Food Fact and Fiction (Part I)
by Reisha Zang
Sorting food fact and fiction can be difficult. What foods are really good for you? What should you avoid? Dr. Tina Marcantel is a naturopathic doctor practicing in Gold Canyon, Arizona. Other East Valley cities she serves are Gilbert, Mesa, Chandler, Tempe, Scottsdale, Queen Creek, Apache Junction, and the greater Phoenix area. Reisha Zang is a contributing writer to Lifestyle magazine.
(This article first appeared in Northeast Mesa Lifestyle magazine, January 2007 edition. Excerpts from the article are published here by permission of the author.)
Beef or chicken? Red wine or white wine? Would you like fries with that? These are all questions that used to be so easy to answer. A quick check of our tastebuds at that moment and the decision was made. However, today it seems like all the food we enjoy is bad for us. Just listen to your mother, next-door neighbor or co-worker; everyone has advice on what to eat and what not to eat. New research surfaces every day about the benefits and drawbacks of different foods. In reality, some of the foods we think should be forbidden might not be all that bad.
There has been a lot of talk about fish in the news recently. Though it offers many benefits, there are warnings about certain types of fish. The concern stems from the amount of mercury found in some fish. The ADA cautions that we should consume less
swordfish, shark and kink mackerel and warns pregnant and nursing women and young children to avoid these fish. Chunk light tuna has less mercury than albacore, so it is a better choice for everyone. The ADA also says that fish provides a lot of health benefits. For example, it helps promote heart health and aids in the prevention of heart disease. Dr. Tina Marcantel, a naturopathic physician in Mesa, likes fish oil for helping brain function and says it can even improve memory. Fish has so much to offer and should definitely become part of your health regimen.
…Is it true that a warm glass of milk will help you fall asleep quicker? Dr. Marcantel is not so certain that milk itself will put you to sleep, but thinks there might be a psychological calming effect. While milk does contain tryptophan, the same amino acid found in turkey, there is not enough to make most people fall asleep.
Marcantel said, “The tryptophan turns into serotonin, which turns into melatonin, which makes people calm.” However, she said, “You would need to drink an awful lot of milk or
eat a whole bunch of turkey in order for it to make a difference.” A routine at bedtime with a nice comforting beverage might help you fall asleep. Marcantel suggests a calming chamomile and hops tea.
Wine and dine?
Now that you have selected your entrée, should you avoid that glass of wine? Recent studies show that drinking wine, red or white, may offer heart-healthy benefits. Melinda
Johnson, a local spokesperson for the American Dietetic Association (ADA), said, “A glass of wine a day probably does benefit your health. Red wine seems to be a favorite, but white wine and dark beer can also be beneficial.” The ADA reports that substances in grapes, such as resveratrol and tannins found in the skin and seeds, may influence cholesterol. There is some indication that the alcohol offers benefits as well. However, Johnson cautioned, “The jury is still out on what type of alcohol is best if you are going to have a drink a day.” She is concerned because there is not enough evidence out there for someone to start drinking if they currently don’t.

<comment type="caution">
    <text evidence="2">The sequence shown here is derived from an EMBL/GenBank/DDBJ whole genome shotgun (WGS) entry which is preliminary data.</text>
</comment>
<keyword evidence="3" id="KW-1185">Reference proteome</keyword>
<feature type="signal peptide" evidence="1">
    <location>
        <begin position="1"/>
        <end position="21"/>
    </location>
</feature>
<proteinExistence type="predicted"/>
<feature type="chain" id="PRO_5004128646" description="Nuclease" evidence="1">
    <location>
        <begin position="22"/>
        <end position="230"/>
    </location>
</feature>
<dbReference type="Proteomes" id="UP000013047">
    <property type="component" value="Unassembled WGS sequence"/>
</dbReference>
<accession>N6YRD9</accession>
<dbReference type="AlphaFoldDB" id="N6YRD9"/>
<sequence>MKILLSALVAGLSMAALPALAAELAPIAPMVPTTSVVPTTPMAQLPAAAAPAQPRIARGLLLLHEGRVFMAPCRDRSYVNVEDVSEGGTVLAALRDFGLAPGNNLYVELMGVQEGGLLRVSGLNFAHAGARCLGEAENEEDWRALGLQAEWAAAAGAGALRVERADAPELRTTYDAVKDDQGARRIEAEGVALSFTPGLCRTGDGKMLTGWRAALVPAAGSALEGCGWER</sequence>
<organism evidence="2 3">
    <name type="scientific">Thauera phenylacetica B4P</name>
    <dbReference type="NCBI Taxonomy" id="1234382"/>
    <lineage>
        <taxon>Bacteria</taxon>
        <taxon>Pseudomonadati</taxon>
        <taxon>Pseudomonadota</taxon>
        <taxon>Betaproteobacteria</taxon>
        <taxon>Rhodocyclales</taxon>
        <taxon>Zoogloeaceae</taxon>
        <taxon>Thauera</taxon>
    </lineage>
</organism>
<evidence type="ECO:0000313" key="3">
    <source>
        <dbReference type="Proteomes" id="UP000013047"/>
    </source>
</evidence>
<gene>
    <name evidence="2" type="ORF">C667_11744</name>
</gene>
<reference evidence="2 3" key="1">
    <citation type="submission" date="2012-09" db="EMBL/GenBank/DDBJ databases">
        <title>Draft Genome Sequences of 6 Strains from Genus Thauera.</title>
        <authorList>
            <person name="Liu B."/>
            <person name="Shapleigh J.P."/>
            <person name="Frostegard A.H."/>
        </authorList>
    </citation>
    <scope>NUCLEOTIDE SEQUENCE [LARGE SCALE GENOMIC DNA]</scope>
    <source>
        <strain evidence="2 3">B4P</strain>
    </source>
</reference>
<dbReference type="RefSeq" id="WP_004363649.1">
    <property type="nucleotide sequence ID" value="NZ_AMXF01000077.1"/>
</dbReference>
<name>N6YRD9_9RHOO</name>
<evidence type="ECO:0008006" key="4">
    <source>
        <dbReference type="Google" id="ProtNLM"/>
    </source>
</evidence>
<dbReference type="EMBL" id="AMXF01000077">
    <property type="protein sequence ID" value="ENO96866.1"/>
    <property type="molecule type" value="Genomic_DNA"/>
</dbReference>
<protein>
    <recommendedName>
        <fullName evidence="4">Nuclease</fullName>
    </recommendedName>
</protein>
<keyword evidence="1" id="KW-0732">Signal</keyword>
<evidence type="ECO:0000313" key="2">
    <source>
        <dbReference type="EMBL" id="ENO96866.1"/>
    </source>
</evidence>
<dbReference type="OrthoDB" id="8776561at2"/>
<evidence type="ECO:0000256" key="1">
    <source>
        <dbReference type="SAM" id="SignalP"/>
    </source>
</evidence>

Chicken soup for the soul?
Occasionally, no matter what we eat, we still get sick and turn to food to make us better. Chicken soup is grandmother’s favorite for curing a nasty cold. However, contrary to
popular belief, Amy Pendergraft, consulting dietician for the Arizona Spine and Joint Hospital in Mesa, says that there is not much nutritionally in chicken soup that will make you feel better. “It is a bland, simple food that is easy to tolerate if you are not feeling well,” she said, which is a good thing.
But don’t underestimate the thought. She says if someone made it for you, like your mom, and you find the warmth comforting, the psychological benefit can make it physical. Marcantel agrees, but warns to stay away from canned soup and start from scratch with a real chicken. When we are sick, it is important to keep hydrated and soup can help, she said. The protein from the chicken is also good for you. It might make you feel better, but chicken soup is not cure-all.
Indulge late night cravings?
Is it bad to have a little snack with that cup of tea before going to bed? Many people say that eating after 8 p.m. will make you gain weight and believe overall that snacking is not a good idea. Actually the American Dietetic Association (ADA) believes that snacks have a bad reputation. The right foods in the right portions can make good snacks that can curb your appetite or increase your energy. Fruit, low fat cheese or apples with peanut butter are all healthy options.
An apple a day keeps the doctor away, right? “It’s going to take more than an apple,” said Marcantel. Not that an apple is bad for you. There are a lot of great things about apples, such as fiber in the skin and good vitamins. The darker the skin, the better; it will have more vitamins and antioxidants. But an apple alone won’t do it. She stated, “It is going to take exercise and a variety of nutritional foods on a consistent basis, but there is nothing wrong with an apple.”
The important thing to remember is that it isn’t when you are eating, but how much you are eating. Weight gain occurs whenever you eat beyond your hunger, said Johnson. Which is why eating at night can be a bad idea. “We usually don’t have time to overeat during the day,” she said, “but at night it is easy to over consume.” Especially if you are snacking in front of the television or reading the paper and not paying attention to what you are eating.